Essay on Local History we can see not only the highly developed craft of the local and colonial historical writing of a Guinean colonial intermediary and scholar, but the view he gave is from the particular perspective of the Camara family, who had served in Samori’s armies. Djiguiba Camara’s own work had been known only by reputation as a source for the monumental thee-volume
Samori – Une Révolution Dyula (1968-1975) by the French historian Yves Person. Now however, in this fully annotated text edition, Djiguiba Camara’s
Essai d’histoire locale becomes available to a wider audience for the first time. Elara Bertho and Marie Rodet have demonstrated through this publication that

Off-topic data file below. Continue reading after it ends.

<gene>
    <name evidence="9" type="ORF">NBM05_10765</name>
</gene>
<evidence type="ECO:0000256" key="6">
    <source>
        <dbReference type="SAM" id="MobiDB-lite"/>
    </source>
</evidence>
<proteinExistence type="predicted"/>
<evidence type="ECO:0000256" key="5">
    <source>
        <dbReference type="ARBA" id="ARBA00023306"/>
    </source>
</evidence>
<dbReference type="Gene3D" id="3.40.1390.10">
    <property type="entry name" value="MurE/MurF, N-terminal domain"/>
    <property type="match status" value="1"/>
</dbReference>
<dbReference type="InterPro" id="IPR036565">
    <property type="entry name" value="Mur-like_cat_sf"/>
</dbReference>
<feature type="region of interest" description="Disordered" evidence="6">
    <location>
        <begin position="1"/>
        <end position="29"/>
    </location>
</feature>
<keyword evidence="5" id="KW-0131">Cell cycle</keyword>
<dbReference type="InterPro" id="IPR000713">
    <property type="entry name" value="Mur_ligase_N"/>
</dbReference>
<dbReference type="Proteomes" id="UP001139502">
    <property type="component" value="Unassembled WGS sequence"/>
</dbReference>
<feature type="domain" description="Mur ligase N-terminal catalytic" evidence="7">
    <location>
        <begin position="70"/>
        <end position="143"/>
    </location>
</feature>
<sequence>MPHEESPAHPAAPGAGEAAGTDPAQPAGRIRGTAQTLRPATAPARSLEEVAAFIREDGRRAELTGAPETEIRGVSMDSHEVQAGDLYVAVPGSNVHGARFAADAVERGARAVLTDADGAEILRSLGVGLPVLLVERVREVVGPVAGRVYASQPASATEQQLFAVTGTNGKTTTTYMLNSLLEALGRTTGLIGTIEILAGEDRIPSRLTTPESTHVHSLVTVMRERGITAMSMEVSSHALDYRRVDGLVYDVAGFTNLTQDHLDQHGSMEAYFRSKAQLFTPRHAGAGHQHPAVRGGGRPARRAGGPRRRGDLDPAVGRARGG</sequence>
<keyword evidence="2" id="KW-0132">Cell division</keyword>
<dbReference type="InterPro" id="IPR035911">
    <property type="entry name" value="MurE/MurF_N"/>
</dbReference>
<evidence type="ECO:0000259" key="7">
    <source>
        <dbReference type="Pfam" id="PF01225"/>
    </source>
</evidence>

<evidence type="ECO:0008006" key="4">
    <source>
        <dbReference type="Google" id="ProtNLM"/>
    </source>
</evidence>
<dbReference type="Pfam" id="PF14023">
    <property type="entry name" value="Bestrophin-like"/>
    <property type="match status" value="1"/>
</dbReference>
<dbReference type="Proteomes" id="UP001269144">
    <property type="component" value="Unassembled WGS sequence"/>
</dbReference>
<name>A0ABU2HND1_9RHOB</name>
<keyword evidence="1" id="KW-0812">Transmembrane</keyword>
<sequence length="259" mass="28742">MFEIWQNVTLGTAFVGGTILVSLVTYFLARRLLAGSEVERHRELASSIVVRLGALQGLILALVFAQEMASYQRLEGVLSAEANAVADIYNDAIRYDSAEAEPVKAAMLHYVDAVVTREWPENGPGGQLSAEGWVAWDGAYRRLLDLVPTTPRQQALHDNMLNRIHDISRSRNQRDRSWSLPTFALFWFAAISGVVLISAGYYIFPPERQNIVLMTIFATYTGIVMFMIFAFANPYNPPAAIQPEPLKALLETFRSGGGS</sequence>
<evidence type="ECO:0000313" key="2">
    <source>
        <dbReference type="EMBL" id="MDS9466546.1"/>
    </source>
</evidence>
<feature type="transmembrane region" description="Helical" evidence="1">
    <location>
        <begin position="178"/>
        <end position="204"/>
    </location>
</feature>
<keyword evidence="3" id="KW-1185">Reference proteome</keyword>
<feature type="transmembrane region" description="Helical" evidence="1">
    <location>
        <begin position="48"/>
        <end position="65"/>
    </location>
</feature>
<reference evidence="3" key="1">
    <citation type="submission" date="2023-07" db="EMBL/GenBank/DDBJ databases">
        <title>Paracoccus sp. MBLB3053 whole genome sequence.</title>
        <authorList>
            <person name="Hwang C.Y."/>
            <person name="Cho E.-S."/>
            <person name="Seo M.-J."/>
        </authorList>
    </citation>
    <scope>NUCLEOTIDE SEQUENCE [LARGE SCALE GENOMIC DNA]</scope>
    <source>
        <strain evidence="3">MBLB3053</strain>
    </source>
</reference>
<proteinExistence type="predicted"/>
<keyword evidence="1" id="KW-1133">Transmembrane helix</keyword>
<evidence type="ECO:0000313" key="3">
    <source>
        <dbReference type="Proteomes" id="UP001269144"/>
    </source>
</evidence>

Essay on Local History is essential reading for anyone wishing to understand both the history of Guinea and more especially Yves Person’s modus operandi.
This book presents fifty-one didactic and devotional Sufi poems (with English translations) composed by the ulama of Brava, on Somalia’s Benadir coast, in Chimiini, a Bantu language related to Swahili and unique to the town. Because the six ulama-poets, among whom two women, guided local believers towards correct beliefs and behaviours in reference to specific authoritative religious texts, the poems allow insight into their authors’ religious education, affiliations, in which the Qādiriyyah and Aḥmadiyyah took pride of place, and regional connections. Because the poems refer to local people, places, events, and livelihoods, they also bring into view the uniquely local dimension of Islam in this small East African port city in this time-period.